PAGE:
Monday, April 5, 2010


10:02 PM Posted by Patrick 2 comments
This is the third straight meeting where at least half of my com group has skipped. It is no surprise that it is the same people who are skipping over and over. The anger stems mostly from the fact that they guarantee their presence when I speak with them after class, only to ignore all attempts to get a hold of them outside class (text, email, etc). I wrote the previous blog post while talking to the one member of the group who has deemed our meetings worth attending, and she is but a high-school student with limited time to devote to college pursuits.

I do not know what to do. I could have the presentation done in two days if it was left in my hands, but no; it has to be cooperative. Since we need to do it in some form other than just having each member give their spiel, it is impossible for me to write it for the whole group. The others wanted to do it as a skit. Do they realize that the preparation for a twenty-five to thirty minute skit takes time? If that little Aryan mentions drinking one more time in my presence, I will proceed to wring him dry. I could never resort to violence--that is the fourth "pillar of persuasion," my children--with ladies; I will need to find another motivator for the Irish Setter.

*Switching Gears*

I walked into the chapel this morning to the intensely shocking sight of a grinning Frau Schulz. Usually that look is the harbinger of some particularly devious bit of German grammar, mayhaps a quarter hour of solid socialist propaganda. To my marked relief it was neither. It was merely the precursor to a motion to sit by her and a couple minutes of chat in German. Her presence was also a startling reminder that I would do well to have my exercises finished before class. Sometimes it is a little bit of a shock to see someone transplanted from one area of your life to another.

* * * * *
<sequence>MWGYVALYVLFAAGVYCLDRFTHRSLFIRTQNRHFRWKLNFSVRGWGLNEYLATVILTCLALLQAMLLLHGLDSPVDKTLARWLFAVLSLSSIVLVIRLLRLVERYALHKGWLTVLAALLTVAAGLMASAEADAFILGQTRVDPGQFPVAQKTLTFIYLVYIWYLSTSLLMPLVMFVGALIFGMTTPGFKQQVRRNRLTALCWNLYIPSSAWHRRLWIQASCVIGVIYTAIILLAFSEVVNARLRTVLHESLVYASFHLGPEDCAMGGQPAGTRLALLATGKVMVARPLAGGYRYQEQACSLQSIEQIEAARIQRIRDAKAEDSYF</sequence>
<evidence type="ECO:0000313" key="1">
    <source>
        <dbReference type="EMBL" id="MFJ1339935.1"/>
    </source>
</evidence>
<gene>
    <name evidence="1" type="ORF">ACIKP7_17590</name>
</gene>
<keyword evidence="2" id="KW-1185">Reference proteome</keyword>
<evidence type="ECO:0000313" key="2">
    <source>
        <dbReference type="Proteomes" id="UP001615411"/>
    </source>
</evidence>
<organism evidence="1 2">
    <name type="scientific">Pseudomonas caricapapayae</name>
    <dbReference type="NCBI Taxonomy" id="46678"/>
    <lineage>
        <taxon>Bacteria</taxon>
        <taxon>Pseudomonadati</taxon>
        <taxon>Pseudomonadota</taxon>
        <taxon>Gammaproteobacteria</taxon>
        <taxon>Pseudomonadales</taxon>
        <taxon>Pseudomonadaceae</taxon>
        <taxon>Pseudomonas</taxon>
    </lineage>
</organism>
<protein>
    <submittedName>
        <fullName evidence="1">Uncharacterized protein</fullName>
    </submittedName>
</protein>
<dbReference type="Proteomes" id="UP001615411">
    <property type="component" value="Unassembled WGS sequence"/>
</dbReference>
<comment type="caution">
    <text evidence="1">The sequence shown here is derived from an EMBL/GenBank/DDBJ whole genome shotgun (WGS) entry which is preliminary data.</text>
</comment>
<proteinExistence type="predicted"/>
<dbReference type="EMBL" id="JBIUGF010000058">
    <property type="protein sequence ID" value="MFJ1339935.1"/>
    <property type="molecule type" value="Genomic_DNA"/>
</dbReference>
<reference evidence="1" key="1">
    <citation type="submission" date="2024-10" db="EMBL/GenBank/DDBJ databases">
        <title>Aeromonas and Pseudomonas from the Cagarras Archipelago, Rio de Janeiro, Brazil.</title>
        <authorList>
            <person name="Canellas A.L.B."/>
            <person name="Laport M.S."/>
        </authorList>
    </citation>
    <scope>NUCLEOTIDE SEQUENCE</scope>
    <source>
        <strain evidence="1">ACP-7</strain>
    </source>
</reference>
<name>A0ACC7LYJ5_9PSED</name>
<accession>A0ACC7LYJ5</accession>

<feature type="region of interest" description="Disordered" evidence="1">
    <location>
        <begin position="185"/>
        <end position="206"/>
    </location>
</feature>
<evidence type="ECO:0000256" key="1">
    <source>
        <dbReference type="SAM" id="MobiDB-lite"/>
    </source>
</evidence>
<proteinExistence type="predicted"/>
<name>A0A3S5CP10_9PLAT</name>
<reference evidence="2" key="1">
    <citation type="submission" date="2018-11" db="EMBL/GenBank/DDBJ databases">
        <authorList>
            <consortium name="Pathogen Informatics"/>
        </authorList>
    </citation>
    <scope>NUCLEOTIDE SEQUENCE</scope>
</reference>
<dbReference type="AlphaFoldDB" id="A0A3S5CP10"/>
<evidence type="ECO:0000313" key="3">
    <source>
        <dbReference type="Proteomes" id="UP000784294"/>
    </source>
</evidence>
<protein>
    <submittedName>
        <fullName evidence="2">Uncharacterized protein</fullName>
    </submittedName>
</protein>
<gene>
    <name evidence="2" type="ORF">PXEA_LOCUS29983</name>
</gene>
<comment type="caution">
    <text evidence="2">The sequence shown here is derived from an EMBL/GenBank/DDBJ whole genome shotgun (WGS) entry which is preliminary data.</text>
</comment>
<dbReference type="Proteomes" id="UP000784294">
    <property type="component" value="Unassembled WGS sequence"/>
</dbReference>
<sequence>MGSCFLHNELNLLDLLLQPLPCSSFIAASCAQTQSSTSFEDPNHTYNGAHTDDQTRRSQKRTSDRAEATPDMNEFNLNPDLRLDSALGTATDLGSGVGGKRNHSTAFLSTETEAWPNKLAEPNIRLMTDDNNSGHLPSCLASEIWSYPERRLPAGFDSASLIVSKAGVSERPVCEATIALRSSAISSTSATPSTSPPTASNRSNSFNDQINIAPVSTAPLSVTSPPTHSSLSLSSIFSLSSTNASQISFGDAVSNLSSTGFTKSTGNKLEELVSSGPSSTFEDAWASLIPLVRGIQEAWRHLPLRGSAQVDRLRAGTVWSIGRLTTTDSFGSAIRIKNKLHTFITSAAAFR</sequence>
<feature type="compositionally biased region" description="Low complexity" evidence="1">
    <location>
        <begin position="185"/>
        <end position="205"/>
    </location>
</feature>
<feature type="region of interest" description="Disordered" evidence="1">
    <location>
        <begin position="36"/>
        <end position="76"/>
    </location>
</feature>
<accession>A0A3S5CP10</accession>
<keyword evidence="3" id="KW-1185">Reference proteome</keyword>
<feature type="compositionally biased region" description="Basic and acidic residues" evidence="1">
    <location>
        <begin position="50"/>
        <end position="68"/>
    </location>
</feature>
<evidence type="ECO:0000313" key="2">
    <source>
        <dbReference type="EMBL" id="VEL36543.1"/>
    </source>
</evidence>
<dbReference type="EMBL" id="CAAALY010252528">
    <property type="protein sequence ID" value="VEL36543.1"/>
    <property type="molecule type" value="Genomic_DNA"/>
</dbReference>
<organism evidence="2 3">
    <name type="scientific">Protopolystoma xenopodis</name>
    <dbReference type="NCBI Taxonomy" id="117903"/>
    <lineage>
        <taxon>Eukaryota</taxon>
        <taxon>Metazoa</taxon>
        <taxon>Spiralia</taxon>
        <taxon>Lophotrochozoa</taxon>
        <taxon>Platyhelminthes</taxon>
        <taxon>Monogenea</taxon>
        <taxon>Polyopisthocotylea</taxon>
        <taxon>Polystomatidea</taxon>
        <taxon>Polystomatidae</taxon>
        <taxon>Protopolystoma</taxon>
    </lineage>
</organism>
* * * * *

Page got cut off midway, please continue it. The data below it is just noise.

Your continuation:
I also got some weird looks when I answered some of the inquisitive individuals on campus that I was at church all week. No, really, I was. No, not Catholic, Rudisillian.

The Rudisillian part is not entirely a joke.

Campus is heavily populated with Lutherans who are used to their contemporary services and oscillating women in the chancel. How does one verbalize what it means to be a confessional Lutheran with a respect for the liturgy and the ancient practices and beliefs of the church? It is harder with another Lutheran than it is when I am telling a Catholic. One of the said things is that the Catholics I know actually know what they believe. We may have some fundamental issues, but they at least speak a kindred language. This is not true of the Lutherans I have met on campus. Notably, those Lutherans who know what they believe--that I have met--have either been named Patrick or Winston. I think there is something here that speaks to the catechetical nature of the liturgy...I'll have to think about it, talk it over with wiser heads, and write out my findings later.


  1. There is definitely something there that speaks to the catechetical nature of the liturgy. This is why Roo who has had the least interest in, and study of, theology still has a solid grasp. He hears it; sings it; lives it.